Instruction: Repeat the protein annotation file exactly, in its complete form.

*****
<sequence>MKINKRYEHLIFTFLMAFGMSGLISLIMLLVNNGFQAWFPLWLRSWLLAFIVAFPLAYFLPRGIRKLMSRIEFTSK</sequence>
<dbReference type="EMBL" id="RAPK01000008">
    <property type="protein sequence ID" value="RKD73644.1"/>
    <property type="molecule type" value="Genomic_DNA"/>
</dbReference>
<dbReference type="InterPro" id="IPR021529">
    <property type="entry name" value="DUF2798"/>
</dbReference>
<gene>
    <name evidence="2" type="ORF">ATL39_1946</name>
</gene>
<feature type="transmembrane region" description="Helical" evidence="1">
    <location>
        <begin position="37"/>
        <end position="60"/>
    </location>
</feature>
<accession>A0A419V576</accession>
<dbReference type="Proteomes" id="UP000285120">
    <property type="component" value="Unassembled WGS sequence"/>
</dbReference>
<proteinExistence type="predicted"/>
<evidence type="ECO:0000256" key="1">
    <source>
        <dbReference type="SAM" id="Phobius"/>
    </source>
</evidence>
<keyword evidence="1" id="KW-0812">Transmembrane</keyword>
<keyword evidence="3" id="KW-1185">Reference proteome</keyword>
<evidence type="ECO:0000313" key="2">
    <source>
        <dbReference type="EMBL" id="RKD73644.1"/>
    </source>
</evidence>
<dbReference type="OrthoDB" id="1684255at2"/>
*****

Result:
<sequence>MKINKRYEHLIFTFLMAFGMSGLISLIMLLVNNGFQAWFPLWLRSWLLAFIVAFPLAYFLPRGIRKLMSRIEFTSK</sequence>
<dbReference type="EMBL" id="RAPK01000008">
    <property type="protein sequence ID" value="RKD73644.1"/>
    <property type="molecule type" value="Genomic_DNA"/>
</dbReference>
<dbReference type="InterPro" id="IPR021529">
    <property type="entry name" value="DUF2798"/>
</dbReference>
<gene>
    <name evidence="2" type="ORF">ATL39_1946</name>
</gene>
<feature type="transmembrane region" description="Helical" evidence="1">
    <location>
        <begin position="37"/>
        <end position="60"/>
    </location>
</feature>
<accession>A0A419V576</accession>
<dbReference type="Proteomes" id="UP000285120">
    <property type="component" value="Unassembled WGS sequence"/>
</dbReference>
<proteinExistence type="predicted"/>
<evidence type="ECO:0000256" key="1">
    <source>
        <dbReference type="SAM" id="Phobius"/>
    </source>
</evidence>
<keyword evidence="1" id="KW-0812">Transmembrane</keyword>
<keyword evidence="3" id="KW-1185">Reference proteome</keyword>
<evidence type="ECO:0000313" key="2">
    <source>
        <dbReference type="EMBL" id="RKD73644.1"/>
    </source>
</evidence>
<dbReference type="OrthoDB" id="1684255at2"/>